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Sqlite3 – Bug or hidden feature? (medium.com)
8 points by punnerud 89 days ago | hide | past | web | favorite | 3 comments



This part:

> That was strange.. This is not how it worked for me in sqlite3. It was more this way:

> [diagram]

The author needs to visit the grammar for SELECT[1] and specifically expand the `join-operator` grammar; he will see that the diagram that he drew the red arrow on is, in fact, going through the grammar diagram as it is listed. (The join operator here is the "," used to separate the tables.)

Also, I feel like we keep using "with-clause" to mean "where clause".

Now, what the semantic meaning of this grammar is, and whether that was a bug … not sure. Syntactically, it seems ok, but I agree with the "semi explicit join" pondering of the author. PostgreSQL's docs, for example, indicate that this is not syntactically valid.

[1]: https://www.sqlite.org/lang_select.html


Replying here as I don't want to sign up on medium.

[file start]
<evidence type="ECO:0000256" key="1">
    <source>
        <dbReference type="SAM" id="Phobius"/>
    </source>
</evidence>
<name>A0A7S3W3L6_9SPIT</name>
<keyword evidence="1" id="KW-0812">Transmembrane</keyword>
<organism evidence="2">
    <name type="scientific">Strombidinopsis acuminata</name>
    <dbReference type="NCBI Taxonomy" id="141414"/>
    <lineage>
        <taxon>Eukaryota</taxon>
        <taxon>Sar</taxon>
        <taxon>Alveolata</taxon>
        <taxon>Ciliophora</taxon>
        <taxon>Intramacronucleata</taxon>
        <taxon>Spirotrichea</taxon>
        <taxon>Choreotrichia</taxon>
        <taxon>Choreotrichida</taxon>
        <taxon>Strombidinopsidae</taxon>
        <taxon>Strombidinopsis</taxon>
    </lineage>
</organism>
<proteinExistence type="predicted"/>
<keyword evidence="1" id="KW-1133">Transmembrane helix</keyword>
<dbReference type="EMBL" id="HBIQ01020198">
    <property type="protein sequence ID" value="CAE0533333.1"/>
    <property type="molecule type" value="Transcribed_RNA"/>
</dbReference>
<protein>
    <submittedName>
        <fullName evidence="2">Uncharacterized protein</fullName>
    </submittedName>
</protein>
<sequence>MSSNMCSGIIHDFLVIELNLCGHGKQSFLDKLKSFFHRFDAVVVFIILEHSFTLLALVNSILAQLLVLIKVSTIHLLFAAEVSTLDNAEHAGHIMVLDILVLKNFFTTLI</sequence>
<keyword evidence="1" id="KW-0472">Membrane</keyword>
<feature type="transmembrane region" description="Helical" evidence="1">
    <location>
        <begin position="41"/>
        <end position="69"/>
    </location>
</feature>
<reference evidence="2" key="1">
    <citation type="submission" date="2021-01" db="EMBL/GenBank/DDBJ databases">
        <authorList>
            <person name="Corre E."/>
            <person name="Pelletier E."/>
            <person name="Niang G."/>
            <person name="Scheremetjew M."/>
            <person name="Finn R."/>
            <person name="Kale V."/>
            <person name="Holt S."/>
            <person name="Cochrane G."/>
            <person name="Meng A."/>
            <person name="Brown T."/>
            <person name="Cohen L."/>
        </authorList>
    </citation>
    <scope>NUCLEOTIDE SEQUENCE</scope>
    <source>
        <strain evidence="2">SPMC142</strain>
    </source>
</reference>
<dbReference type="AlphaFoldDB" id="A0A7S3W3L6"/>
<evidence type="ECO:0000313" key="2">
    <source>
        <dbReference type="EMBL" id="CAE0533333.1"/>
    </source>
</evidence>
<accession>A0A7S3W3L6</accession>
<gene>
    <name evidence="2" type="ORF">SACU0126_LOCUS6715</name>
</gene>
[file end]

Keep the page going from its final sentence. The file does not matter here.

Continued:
The blog indicates they believe

   SELECT * FROM table1, table2 ON table1.id=table2.id;
is being parsed as:

   SELECT
     result-column=*
   FROM    
     table-or-subquery=table1
     ,
     join-clause=ON table1.id=table2.id
       table-or-subquery=table2
       join-operator= EMPTY!!
       table-or-subquery=EMPTY!!
       join-constraint=ON table1.id=table2
This is not correct, it is being parsed as:

   SELECT
     result-column=*
   FROM
     join-clause=table1, table2 ON table1.id=table2.id
       table-or-subquery=table1
       join-operator=,
       table-or-subquery=table2
       join-constraint=ON table1.id=table2

In other words, because the constraint is present, both tables are part of the join clause, and `table1, table2` is just another way of writing `table1 JOIN table2`.


Thank you for your good explanation. I have updated the article now with referanse to your answer.




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